MLC SSDs to Challenge Faster SLC Drives

A company called SandForce is in the last stages of prepping its new SF-1500 SSD processor for the mainstream. According to SandForce, its new SSD processors will give lower-cost, and slower MLC-based SSD drives a huge performance boost.

Right now, you can opt for two types of SSDs, SLC and MLC drives. With SLC drives, you'll get faster performance but you lose out on capacity, and prices are significantly higher. This is the main reason why SLC drives, like the Intel X25-E, remain largely in the hands of enterprise customers. Consumer SSD drives are largely based on MLC technology, which uses stacked memory cells to achieve higher capacity at the expense of performance.

SandForce claims that its new SF-1500 controller will not only introduce smart wear-leveling technology, but boost performance significantly. At this time, the controller supports drives up to 512 GB over 3 Gb/sec. SATA with native command queuing (NCQ). The controller will also support SLC drives.

According to the specs:

Max Capacity Supported: 512GB* (using 32Gb/die components)
Performance: Sequential Read Transfer:  250MB/s (@128K blocks)
Sequential Write Transfer:  250MB/s (@128K blocks)
Random Read & Write IOPS:  30,000 (@4K blocks)

We spoke to Intel, and were informed that its MLC based X25-M does 35,000 IOPS for random access, which is still a bit faster than SandForce's numbers. The controller does give a good boost in sequential write performance when compared with drives using IndilinX controllers like OCZ's new Vertex SSD, which tops out at 180 MB/sec. for its 120 GB Vertex.

Hopefully this brings the death of Jmicron's controller.

  • Rancifer7
    Anything that will bring the price down and performance up for these drives is a good thing in my eyes. Now lets see if what they are saying has any real world merit.
  • pbrigido
  • judeh101
    smart wear level... now, everyone will need that technology!
    it's like having a re-allocated sector in SMART.
  • SpadeM
    "with native command queuing (NCQ)." How can it have NCQ when that is a feature made specifically for old school hdds that have moving parts.
  • TheFace
    I thought that wear leveling technology was common in previous drives. The drawbacks of not having it are well known, as the write/erase cycles in MLC drives are limited to around 100k. If I recall correctly, I'm pretty sure the intel controller has this already, and I would be surprised at any controller that didn't.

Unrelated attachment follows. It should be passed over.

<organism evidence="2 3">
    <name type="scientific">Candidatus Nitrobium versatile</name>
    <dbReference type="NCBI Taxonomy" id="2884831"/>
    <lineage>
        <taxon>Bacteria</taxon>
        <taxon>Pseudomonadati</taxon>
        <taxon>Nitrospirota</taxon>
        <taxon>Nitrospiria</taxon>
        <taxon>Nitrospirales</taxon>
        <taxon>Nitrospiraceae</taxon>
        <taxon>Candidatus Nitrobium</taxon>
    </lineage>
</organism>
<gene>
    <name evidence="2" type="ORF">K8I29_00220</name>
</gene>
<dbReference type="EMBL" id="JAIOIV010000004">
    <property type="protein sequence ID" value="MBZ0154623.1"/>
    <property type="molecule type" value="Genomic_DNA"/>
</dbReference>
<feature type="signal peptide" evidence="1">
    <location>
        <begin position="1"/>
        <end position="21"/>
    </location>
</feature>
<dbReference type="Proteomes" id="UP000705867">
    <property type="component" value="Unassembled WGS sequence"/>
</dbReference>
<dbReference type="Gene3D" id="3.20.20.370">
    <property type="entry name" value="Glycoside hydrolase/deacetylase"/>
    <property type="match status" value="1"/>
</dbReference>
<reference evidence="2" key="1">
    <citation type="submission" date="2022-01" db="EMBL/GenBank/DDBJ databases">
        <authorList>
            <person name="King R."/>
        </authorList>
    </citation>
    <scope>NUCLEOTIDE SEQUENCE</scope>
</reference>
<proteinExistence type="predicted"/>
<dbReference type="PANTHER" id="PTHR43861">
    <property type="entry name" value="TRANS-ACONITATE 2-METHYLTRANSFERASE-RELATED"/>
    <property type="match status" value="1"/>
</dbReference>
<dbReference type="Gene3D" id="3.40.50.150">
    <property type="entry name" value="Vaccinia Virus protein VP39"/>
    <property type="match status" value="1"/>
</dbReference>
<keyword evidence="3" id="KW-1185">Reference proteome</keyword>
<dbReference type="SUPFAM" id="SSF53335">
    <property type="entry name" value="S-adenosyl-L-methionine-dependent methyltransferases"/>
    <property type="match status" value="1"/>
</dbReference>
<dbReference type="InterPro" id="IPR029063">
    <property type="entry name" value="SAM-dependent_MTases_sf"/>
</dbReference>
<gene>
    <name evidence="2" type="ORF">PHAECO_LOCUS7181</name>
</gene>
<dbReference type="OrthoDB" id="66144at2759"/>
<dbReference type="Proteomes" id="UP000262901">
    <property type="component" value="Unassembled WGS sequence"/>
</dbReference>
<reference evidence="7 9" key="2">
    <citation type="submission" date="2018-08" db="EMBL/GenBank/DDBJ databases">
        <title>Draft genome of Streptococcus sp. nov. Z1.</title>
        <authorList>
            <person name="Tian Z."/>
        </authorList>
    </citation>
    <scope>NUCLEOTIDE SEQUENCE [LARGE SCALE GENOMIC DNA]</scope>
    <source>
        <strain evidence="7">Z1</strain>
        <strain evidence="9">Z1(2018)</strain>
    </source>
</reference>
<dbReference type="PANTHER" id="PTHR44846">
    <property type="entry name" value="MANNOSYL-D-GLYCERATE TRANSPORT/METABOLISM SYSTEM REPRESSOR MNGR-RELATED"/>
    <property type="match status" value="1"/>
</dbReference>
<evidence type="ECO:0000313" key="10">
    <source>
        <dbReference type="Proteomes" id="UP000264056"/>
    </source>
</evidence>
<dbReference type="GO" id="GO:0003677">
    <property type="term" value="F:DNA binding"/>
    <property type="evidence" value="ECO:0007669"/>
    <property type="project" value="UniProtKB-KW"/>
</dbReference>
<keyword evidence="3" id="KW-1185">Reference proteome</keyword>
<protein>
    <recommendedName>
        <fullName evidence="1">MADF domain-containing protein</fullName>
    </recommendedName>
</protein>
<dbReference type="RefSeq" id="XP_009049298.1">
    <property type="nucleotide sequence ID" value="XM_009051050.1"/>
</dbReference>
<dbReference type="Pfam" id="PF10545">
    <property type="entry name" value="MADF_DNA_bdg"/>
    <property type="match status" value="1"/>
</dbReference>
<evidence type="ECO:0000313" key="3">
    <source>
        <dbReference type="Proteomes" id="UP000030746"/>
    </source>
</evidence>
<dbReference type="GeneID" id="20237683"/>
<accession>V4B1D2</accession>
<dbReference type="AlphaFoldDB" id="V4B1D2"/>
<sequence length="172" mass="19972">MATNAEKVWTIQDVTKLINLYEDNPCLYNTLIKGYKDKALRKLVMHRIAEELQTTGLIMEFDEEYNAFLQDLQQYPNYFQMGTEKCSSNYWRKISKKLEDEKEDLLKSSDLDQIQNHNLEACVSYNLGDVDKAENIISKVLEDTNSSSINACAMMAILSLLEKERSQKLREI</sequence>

• lamorpa
    SpadeM"with native command queuing (NCQ)." How can it have NCQ when that is a feature made specifically for old school hdds that have moving parts.1) Look up NCQ 2) Study it's meaning 3) Then comment.
  • judeh101
    NCQ means doing things in order to make it operate more efficiently.
    but however, this may slow down hard dives, I dunno about SSDs.
  • falchard
    I am still waiting for these SSDs to cost $70 for 500 GB.
  • judeh101
    falchardI am still waiting for these SSDs to cost $70 for 500 GB.I agree with falchard
  • thomasxstewart
    BE O/s BEOS, Batch Enhanced O/S. One "Native" command is BEEP. Whoaboi, Complex, when beeptime arrives, you canmake it longer, higher, repeateded multi beeping & even echo, You Choose from code libary, YOU MAKE QUE OF INSTRUCTIONS. In NCQ, Memorysystem Takes Over For You, Forward Slash / is Optional in Script-file BEEP. This was trouble with Batch Enhanced, You or your program Had To Write something, Sometimes or default, while software might NOT Be Coded Correctly in first place or Fragmentation. NCQ is ALL Machine.oPERATOR hAS no IDEA iF tHERE aRE even aNY /, Its Procol Demands NCQ RUN Correctly, ahso, SATA 6Gb/s should double speed OF ABOVE UNIT. It'll just be nice if it works, odds are VERY STRONGLY on NCQ. Other Cueing Protocols seldom are useful,Even if Primary; are disordered & disarraryed at ALL Times, while NCQ Just Keeps Hammering.